July 9, 2009
By Ben Portnoy
It is never too early to find your true calling, especially in this time of job scarcity. But when 17-year-old Williston resident Arianna Rehak graduated from Champlain Valley Union High School in June, a year ahead of schedule, she knew fully well the future she wanted to pursue: Helping those less fortunate than herself.
To graduate, CVU seniors have to complete a community service program called the Graduation Challenge. Rehak completed her Graduation Challenge by doing a one-week internship helping with design projects at April Cornell Holdings, a Burlington-based clothing, accessories and home goods company owned by April Cornell.
One of the first things Cornell does for new employees or interns is give them information on The Giving World Foundation, an organization she started in New Delhi, India that helps the disadvantaged become self-reliant. Upon learning about The Giving World as an intern, the foundation immediately struck a chord with Rehak.
“I’ve always had an interest in philanthropy, and so when I heard about The Giving World, I wanted to learn more,” Rehak said. “I studied the Web site, as well as watched two short videos showing what the foundation does to help, and it immediately became my calling.”
Since February, Rehak has been serving as the first official fundraiser for The Giving World. With only minor fundraising experience as the Co-President of CVU’s Future Business Leaders of America, Rehak knows she has a tough job ahead of her.
“I feel completely out of my element with this new task of fundraising,” Rehak said. “However, I’ve never felt more committed to a project prior to this one, and for this reason I will put in whatever it takes.”
Cornell produces the items for her store and online catalogue in New Delhi, India, where she owns a factory. After witnessing the extreme poverty of New Delhi, Cornell realized she wanted to help.
“I learned about a group called Concern India Foundation while I was there and I was looking for a way to give back in a major way,” she said.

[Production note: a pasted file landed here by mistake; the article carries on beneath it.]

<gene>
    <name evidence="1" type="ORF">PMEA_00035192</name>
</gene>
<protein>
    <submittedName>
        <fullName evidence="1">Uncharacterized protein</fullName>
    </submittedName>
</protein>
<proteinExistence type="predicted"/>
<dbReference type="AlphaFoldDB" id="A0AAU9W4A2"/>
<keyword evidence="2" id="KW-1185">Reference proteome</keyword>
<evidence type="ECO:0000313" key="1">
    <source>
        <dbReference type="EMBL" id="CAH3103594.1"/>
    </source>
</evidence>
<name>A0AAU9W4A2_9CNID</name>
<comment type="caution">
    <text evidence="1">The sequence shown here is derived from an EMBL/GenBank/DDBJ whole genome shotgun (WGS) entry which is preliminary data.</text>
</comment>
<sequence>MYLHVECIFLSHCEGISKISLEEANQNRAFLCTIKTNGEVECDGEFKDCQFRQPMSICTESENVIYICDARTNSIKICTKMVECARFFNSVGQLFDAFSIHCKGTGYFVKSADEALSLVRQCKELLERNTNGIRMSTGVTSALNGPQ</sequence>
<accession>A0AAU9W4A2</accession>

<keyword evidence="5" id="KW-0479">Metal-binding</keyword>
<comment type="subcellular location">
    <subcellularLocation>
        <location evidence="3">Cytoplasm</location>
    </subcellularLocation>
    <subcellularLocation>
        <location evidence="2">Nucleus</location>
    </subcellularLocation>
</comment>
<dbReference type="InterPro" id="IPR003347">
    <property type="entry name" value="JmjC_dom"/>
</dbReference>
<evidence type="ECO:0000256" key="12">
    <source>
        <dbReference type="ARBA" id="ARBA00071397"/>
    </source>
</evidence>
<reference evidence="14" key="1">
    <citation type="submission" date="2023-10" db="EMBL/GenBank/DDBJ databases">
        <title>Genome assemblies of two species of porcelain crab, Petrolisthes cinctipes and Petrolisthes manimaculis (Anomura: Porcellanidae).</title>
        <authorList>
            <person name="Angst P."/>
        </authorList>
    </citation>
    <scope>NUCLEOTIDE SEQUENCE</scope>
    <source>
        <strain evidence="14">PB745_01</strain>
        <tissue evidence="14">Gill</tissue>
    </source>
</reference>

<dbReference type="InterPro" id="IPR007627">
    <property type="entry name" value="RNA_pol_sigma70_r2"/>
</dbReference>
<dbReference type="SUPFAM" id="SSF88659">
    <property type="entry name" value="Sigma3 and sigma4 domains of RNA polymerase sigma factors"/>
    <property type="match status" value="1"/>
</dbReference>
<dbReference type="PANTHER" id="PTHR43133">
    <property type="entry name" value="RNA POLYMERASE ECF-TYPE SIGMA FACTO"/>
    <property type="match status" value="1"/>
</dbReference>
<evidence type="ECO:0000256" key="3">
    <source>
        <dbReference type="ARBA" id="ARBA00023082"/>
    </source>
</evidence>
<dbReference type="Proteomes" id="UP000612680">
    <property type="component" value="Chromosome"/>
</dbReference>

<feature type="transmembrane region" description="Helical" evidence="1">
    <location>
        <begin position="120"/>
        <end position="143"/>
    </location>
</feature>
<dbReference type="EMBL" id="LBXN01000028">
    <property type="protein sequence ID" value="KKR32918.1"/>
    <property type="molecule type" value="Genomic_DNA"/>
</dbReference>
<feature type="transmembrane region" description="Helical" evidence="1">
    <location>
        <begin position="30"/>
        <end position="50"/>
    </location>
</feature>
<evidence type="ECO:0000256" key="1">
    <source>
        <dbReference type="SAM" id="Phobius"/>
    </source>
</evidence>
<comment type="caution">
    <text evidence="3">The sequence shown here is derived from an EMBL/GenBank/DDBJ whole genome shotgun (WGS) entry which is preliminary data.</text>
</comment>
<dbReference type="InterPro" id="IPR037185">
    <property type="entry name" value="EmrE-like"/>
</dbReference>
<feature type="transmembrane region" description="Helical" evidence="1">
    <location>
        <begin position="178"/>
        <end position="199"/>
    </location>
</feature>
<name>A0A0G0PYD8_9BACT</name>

In the mid 1990s, Cornell and Concern India, a nonprofit, public charitable trust that supports development-oriented organizations working for the disadvantaged, established The Giving World in Burlington as a way of getting funds to projects overseas.
According to Cornell, The Giving World is involved in eight to 15 projects at any time. There are currently projects in New Delhi, Mumbai, Kolkata and Hyderabad. The biggest project is the Gali schools. Gali schools were formed to get poor children off the streets of New Delhi and into classrooms to take introductory courses in reading, writing and arithmetic.
According to Rehak, $38 is enough tuition to send a student to a Gali school for one full year.
“We’re getting them into a system where they can go to school. They have the right to go to school, but they’re so far outside the system that they’ll never get there without help,” said Cornell.
Help is exactly what Rehak is looking for.
“I know how worthy of a cause The Giving World is, so my main focus will be to educate others about it, while raising money,” Rehak said.
Although the process is in the brainstorming phase, Rehak plans to get students involved by making presentations in high schools in Vermont, as well as around Montreal, where she will attend Dawson College this fall.
“What I love about The Giving World is it follows the principle of, ‘Give a man a fish and he’ll eat for a day. Teach him how to fish and he’ll eat for the rest of his life,’” Rehak said. “It’s amazing to see how far just a few dollars will go.”
For more information, visit The Giving World Foundation at 131 Battery St. in Burlington, go online to www.givingworldfoundation.org or contact Arianna Rehak at email@example.com.